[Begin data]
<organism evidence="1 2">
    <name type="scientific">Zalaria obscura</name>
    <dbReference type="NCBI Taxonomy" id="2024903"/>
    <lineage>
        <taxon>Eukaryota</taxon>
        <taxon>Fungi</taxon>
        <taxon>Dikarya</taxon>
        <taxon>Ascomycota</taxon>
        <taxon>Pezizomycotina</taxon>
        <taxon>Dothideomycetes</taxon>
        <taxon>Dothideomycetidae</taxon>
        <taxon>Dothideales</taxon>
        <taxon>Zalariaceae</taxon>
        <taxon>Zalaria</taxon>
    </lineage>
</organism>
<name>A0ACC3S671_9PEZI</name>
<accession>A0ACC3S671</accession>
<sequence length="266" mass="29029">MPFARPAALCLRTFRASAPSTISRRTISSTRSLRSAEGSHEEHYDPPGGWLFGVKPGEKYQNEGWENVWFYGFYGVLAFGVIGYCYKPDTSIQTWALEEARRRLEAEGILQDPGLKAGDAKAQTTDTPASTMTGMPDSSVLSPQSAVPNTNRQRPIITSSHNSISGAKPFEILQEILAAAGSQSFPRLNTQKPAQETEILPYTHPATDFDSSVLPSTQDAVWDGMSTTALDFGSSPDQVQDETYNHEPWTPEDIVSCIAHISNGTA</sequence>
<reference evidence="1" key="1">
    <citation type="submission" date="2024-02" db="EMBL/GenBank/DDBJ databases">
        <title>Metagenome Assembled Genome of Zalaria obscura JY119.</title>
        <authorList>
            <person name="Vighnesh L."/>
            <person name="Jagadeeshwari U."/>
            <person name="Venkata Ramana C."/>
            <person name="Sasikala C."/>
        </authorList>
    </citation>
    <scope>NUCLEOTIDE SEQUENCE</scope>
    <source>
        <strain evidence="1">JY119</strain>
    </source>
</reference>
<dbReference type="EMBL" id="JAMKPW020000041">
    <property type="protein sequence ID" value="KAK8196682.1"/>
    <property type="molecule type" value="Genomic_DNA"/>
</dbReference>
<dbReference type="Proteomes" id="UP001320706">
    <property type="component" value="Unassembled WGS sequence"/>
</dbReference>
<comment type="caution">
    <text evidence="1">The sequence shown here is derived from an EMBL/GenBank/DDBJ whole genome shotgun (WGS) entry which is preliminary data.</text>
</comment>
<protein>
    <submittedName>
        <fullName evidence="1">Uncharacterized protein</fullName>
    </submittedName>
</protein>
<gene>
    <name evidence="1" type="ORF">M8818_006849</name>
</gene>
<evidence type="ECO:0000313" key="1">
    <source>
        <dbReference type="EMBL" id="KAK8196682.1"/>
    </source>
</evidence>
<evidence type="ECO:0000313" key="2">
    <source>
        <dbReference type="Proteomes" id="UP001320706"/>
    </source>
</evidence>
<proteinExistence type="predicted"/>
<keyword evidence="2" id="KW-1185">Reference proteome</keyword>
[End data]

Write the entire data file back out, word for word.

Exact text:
<organism evidence="1 2">
    <name type="scientific">Zalaria obscura</name>
    <dbReference type="NCBI Taxonomy" id="2024903"/>
    <lineage>
        <taxon>Eukaryota</taxon>
        <taxon>Fungi</taxon>
        <taxon>Dikarya</taxon>
        <taxon>Ascomycota</taxon>
        <taxon>Pezizomycotina</taxon>
        <taxon>Dothideomycetes</taxon>
        <taxon>Dothideomycetidae</taxon>
        <taxon>Dothideales</taxon>
        <taxon>Zalariaceae</taxon>
        <taxon>Zalaria</taxon>
    </lineage>
</organism>
<name>A0ACC3S671_9PEZI</name>
<accession>A0ACC3S671</accession>
<sequence length="266" mass="29029">MPFARPAALCLRTFRASAPSTISRRTISSTRSLRSAEGSHEEHYDPPGGWLFGVKPGEKYQNEGWENVWFYGFYGVLAFGVIGYCYKPDTSIQTWALEEARRRLEAEGILQDPGLKAGDAKAQTTDTPASTMTGMPDSSVLSPQSAVPNTNRQRPIITSSHNSISGAKPFEILQEILAAAGSQSFPRLNTQKPAQETEILPYTHPATDFDSSVLPSTQDAVWDGMSTTALDFGSSPDQVQDETYNHEPWTPEDIVSCIAHISNGTA</sequence>
<reference evidence="1" key="1">
    <citation type="submission" date="2024-02" db="EMBL/GenBank/DDBJ databases">
        <title>Metagenome Assembled Genome of Zalaria obscura JY119.</title>
        <authorList>
            <person name="Vighnesh L."/>
            <person name="Jagadeeshwari U."/>
            <person name="Venkata Ramana C."/>
            <person name="Sasikala C."/>
        </authorList>
    </citation>
    <scope>NUCLEOTIDE SEQUENCE</scope>
    <source>
        <strain evidence="1">JY119</strain>
    </source>
</reference>
<dbReference type="EMBL" id="JAMKPW020000041">
    <property type="protein sequence ID" value="KAK8196682.1"/>
    <property type="molecule type" value="Genomic_DNA"/>
</dbReference>
<dbReference type="Proteomes" id="UP001320706">
    <property type="component" value="Unassembled WGS sequence"/>
</dbReference>
<comment type="caution">
    <text evidence="1">The sequence shown here is derived from an EMBL/GenBank/DDBJ whole genome shotgun (WGS) entry which is preliminary data.</text>
</comment>
<protein>
    <submittedName>
        <fullName evidence="1">Uncharacterized protein</fullName>
    </submittedName>
</protein>
<gene>
    <name evidence="1" type="ORF">M8818_006849</name>
</gene>
<evidence type="ECO:0000313" key="1">
    <source>
        <dbReference type="EMBL" id="KAK8196682.1"/>
    </source>
</evidence>
<evidence type="ECO:0000313" key="2">
    <source>
        <dbReference type="Proteomes" id="UP001320706"/>
    </source>
</evidence>
<proteinExistence type="predicted"/>
<keyword evidence="2" id="KW-1185">Reference proteome</keyword>